At the time this magazine is going to press, grizzlies, Ursus arctos horribilis, are still listed as a “threatened” species that cannot be hunted. But delisting grizzlies—removing them from the endangered species list—has been proposed. If this proceeds, agreements with the U.S. Fish and Wildlife Service will give Wyoming broad latitude in how they manage bears in places on the Greater Yellowstone Ecosystem’s periphery. The state does not plan to manage grizzlies like they have wolves, as “predators” to be killed indiscriminately, but no safeguards are in place to prevent Wyoming from allowing hunters to take this range’s grizzly population down to very few or even zero.

BACKPACKING THE WYOMING Range trail is a grueling endeavor. A hobbled hiking partner led to one early exit and lengthy hitchhiking endeavor from Little Granite Creek to McDougal Gap. On another attempt, time constraints kill our aspirations to complete the route in full. But the approximately fifty miles I do see are enough to convince me that these mountains, which start within eyeshot of the deck of my former Hoback Junction home, are an integral part of the Greater Yellowstone Ecosystem. The landscape is vast, and, along much of the National Recreation Trail and beyond, the trails are primitive, wildlife abundant, and humans nonexistent for much of the year.

Gary Fralick, a Game and Fish wildlife biologist who knows this range intimately, says areas of it provide immensely important habitat for species like mule deer, elk, and grizzly bears. “It provides connectivity between southwestern Wyoming and the Greater Yellowstone Ecosystem,” he says. Thanks to the Wyoming Range, “Animals can move from there into Montana, and even into Canada. That’s one of the more important contributions of the Wyoming Range: connectivity.”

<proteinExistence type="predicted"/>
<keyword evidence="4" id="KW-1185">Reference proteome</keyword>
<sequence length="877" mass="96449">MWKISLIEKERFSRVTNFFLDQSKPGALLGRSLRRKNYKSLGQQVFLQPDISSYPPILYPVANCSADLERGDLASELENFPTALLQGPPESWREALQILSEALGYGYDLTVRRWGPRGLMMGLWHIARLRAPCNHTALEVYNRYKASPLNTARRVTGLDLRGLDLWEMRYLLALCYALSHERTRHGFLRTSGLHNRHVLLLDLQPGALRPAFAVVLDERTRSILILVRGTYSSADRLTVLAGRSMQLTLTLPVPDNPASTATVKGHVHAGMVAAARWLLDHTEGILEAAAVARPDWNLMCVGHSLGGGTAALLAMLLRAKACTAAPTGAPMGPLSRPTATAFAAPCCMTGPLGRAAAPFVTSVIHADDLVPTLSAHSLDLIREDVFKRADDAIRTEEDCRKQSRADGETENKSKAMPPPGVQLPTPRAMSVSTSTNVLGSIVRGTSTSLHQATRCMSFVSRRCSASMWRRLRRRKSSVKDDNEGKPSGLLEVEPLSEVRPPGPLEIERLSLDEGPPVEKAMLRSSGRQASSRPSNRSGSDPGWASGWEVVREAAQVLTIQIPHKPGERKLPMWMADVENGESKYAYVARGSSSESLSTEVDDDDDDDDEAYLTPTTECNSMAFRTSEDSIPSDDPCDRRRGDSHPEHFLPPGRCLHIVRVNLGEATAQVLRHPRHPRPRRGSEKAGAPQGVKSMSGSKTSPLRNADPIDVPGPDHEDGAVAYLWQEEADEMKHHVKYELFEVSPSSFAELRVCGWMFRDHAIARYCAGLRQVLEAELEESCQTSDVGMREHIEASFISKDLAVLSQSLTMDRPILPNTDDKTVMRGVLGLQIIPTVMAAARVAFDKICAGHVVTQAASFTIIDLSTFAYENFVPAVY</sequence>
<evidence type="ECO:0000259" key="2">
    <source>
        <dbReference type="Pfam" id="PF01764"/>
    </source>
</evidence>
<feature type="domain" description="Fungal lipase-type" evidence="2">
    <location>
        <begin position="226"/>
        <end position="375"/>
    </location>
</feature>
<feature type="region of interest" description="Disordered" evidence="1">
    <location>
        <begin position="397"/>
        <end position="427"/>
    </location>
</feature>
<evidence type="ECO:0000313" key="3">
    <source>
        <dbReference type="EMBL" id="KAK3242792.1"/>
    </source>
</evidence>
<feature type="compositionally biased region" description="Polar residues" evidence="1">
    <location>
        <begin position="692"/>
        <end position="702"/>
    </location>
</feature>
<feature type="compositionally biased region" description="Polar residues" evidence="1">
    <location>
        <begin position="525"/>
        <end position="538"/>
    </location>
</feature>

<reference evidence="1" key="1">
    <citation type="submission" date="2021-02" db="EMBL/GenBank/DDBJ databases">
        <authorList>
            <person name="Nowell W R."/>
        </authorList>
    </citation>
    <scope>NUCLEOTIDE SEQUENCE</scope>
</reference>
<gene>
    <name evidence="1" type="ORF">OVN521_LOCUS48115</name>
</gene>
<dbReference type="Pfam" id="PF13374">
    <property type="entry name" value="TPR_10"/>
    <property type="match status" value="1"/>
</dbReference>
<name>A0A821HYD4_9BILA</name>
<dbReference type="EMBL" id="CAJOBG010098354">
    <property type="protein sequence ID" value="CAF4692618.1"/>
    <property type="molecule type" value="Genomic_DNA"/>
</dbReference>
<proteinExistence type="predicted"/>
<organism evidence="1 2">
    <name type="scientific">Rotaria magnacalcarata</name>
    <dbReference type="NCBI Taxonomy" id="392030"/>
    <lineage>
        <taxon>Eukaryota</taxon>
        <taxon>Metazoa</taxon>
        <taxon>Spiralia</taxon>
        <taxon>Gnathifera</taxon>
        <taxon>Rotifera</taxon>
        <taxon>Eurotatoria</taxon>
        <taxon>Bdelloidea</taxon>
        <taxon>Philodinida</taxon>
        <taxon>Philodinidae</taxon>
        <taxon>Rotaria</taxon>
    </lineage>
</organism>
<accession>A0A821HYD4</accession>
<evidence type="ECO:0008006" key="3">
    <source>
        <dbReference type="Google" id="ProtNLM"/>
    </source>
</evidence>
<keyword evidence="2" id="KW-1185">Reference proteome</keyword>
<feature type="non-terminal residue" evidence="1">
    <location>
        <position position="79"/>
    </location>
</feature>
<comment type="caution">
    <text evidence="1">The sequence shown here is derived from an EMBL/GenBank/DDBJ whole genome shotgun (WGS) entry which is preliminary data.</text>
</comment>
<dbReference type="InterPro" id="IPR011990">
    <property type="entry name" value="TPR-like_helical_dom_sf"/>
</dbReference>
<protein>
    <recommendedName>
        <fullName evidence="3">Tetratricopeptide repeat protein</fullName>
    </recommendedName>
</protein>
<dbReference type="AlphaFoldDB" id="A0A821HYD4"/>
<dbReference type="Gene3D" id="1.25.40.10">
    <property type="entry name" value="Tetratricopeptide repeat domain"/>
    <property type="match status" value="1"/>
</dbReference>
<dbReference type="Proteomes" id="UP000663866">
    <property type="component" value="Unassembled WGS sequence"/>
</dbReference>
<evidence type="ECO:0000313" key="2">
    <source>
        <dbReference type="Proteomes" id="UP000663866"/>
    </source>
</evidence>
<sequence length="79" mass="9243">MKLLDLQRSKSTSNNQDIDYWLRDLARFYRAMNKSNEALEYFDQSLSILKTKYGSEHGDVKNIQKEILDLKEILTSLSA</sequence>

Marsh says the Wyoming Range has “every right” to be considered part of the Greater Yellowstone area. “Right now, a lot of the problems—illegal motorized use, [invasive] weeds, a few other sore spots—they’re all kind of minor in the bigger picture,” she says. “I would just like to see that contained. I think the area has the capacity to have a lot more human use without damage. We don’t want to encourage the hordes, but that’s just not going to happen.” Which means I can try to hike the entirety of the Wyoming Range trail again and likely see just as few people. I plan on it.

Wyoming Range Hiking Isn’t All Arduous

Not everyone has the time, ability, or desire to take on the rugged seventy-five-mile Wyoming Range National Recreational Trail in its entirety. There are dozens of trailheads—some only a half-hour drive from Jackson—and hundreds of miles of trails elsewhere in the range. For a full rundown of options, pick up Susan Marsh and Rebecca Woods’ Beyond the Tetons. Here are several ideas, though.